THE GLASS CASTLE
By Jeannette Walls
Published by: Scribner, 1230 Avenue of the Americas, New York, NY 10020
First Printing: 2005
ISBN-10: 0-7432-4753-1Concept: “The Glass Castle is a remarkable memoir of resilience and redemption, and a revelatory look into a family at once deeply dysfunctional and uniquely vibrant. When sober, Jeannette’s brilliant and charismatic father captured his children’s imagination, teaching then physics, geology, and how to embrace life fearlessly. But when he drank, he was dishonest and destructive. Her mother was a free spirit who abhorred the idea of domesticity and didn’t want the responsibility of raising a family.
The Walls children learned to take care of themselves. They fed, clothed, and protected one another, and eventually found their way to New York. Their parents followed them, choosing to be homeless even as their children prospered.”
Review: This story follows the upbringing of Jeannette Walls from Arizona to California, Nevada, Texas, West Virginia and New York. Truly, if everything happened as this book details its an incredible story. Sometimes you find yourself shaking your head at the amazing things that these kids go through and the even more incredulous parents. I remember seeing Ms. Walls on The Today Show many years ago after this book first came out and she struck me as being honest and just wanting to tell the story. I’ve wanted to read the book since then. I read Half Broke Horses, which is the story of the author’s grandmother. The grandmother was a super pioneer type woman and she withstood things that I can’t begin to imagine. In this story, her grandchildren go through their own trials and hell and come out on the other end as people that you can’t help but admire.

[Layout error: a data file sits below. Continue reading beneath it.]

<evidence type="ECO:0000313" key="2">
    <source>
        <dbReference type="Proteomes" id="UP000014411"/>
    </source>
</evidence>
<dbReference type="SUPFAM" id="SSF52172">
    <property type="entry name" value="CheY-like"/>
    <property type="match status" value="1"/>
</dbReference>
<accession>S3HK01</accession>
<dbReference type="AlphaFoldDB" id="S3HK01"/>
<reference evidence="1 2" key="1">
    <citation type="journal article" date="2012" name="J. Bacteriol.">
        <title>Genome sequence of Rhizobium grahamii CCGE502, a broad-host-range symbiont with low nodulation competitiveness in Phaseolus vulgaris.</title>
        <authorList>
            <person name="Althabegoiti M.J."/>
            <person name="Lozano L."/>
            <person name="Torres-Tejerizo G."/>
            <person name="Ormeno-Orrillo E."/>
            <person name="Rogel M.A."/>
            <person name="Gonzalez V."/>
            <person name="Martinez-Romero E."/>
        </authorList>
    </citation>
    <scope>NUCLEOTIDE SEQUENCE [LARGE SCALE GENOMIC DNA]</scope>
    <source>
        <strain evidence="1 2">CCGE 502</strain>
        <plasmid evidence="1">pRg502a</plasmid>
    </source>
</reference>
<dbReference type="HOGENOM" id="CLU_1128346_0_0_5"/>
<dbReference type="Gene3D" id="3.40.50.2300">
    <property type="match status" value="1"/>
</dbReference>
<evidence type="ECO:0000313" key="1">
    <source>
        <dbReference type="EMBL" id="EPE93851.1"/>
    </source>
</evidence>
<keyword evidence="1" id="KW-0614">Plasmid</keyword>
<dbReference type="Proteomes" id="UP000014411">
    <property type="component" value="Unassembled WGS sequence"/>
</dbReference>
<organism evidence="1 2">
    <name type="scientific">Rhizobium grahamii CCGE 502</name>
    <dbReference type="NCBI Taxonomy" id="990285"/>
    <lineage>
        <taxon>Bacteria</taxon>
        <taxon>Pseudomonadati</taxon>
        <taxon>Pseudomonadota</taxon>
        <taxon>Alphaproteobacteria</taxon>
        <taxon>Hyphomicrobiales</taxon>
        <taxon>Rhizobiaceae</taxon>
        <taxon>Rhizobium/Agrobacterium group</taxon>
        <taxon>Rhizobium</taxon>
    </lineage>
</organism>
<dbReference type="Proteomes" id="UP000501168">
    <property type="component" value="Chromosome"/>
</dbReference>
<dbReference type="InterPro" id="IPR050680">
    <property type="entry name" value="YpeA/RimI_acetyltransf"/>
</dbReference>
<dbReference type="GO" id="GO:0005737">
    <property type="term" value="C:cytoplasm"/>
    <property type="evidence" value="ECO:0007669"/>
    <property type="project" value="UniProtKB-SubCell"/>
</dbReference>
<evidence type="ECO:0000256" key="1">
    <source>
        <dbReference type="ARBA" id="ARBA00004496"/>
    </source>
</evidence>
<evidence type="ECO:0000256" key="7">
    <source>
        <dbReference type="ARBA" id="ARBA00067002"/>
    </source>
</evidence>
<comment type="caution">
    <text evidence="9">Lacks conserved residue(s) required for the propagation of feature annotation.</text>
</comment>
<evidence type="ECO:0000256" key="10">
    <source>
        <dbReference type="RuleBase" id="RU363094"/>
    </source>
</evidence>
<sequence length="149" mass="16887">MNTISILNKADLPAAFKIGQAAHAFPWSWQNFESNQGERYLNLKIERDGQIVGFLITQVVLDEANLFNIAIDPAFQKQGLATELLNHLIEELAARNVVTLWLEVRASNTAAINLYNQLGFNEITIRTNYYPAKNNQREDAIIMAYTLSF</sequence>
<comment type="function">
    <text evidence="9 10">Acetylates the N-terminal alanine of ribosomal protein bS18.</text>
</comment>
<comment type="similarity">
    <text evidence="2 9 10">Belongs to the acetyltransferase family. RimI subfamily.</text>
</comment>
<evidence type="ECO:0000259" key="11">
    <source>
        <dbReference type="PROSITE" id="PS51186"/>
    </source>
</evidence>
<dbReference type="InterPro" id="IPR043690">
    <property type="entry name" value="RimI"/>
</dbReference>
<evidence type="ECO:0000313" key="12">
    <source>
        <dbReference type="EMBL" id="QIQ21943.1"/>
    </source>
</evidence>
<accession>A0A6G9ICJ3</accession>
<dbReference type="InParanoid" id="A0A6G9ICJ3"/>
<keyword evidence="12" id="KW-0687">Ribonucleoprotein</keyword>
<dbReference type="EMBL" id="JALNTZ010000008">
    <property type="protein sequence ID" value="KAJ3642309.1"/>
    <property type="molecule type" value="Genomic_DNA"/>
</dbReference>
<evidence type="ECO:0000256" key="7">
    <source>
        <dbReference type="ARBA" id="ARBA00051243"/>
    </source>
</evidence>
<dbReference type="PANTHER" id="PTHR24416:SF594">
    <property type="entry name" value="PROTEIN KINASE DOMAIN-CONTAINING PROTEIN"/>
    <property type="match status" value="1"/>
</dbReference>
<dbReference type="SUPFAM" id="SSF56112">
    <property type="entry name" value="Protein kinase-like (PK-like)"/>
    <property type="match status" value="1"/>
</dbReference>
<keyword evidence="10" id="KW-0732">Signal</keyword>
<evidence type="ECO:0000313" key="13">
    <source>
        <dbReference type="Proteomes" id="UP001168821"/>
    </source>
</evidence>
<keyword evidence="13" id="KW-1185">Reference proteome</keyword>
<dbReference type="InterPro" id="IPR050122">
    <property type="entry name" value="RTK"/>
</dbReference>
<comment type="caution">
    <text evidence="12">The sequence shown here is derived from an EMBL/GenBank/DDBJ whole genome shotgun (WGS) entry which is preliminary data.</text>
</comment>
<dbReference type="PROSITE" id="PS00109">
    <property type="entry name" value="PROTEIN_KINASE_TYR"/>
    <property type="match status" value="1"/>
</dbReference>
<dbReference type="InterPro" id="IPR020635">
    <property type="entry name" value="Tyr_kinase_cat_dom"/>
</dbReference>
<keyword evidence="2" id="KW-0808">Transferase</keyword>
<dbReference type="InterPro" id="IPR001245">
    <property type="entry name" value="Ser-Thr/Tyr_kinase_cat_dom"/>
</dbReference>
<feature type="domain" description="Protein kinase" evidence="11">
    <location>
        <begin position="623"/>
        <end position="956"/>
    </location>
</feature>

If you are ever feeling whiney and sorry for yourself because you can’t buy an iPad or a car like your neighbor has, read this book. It really makes you extremely thankful for what you have.
What I liked: Ms. Walls’ writing style is very quick and in your face. There’s no nice flowery type verbage, it’s plain and simple and lets you come the conclusions the author leads you to. It’s a quick read. If it carried on much more, I don’t know if anyone would be able to take it.
What I disliked: Truly the only thing I found myself critiquing about the book was that I wanted to see more photos as in the author’s grandmother’s book. I’m assuming though, given the circumstances surrounding the children, there isn’t photographs to be had.
My rating: 4 Solid Stars
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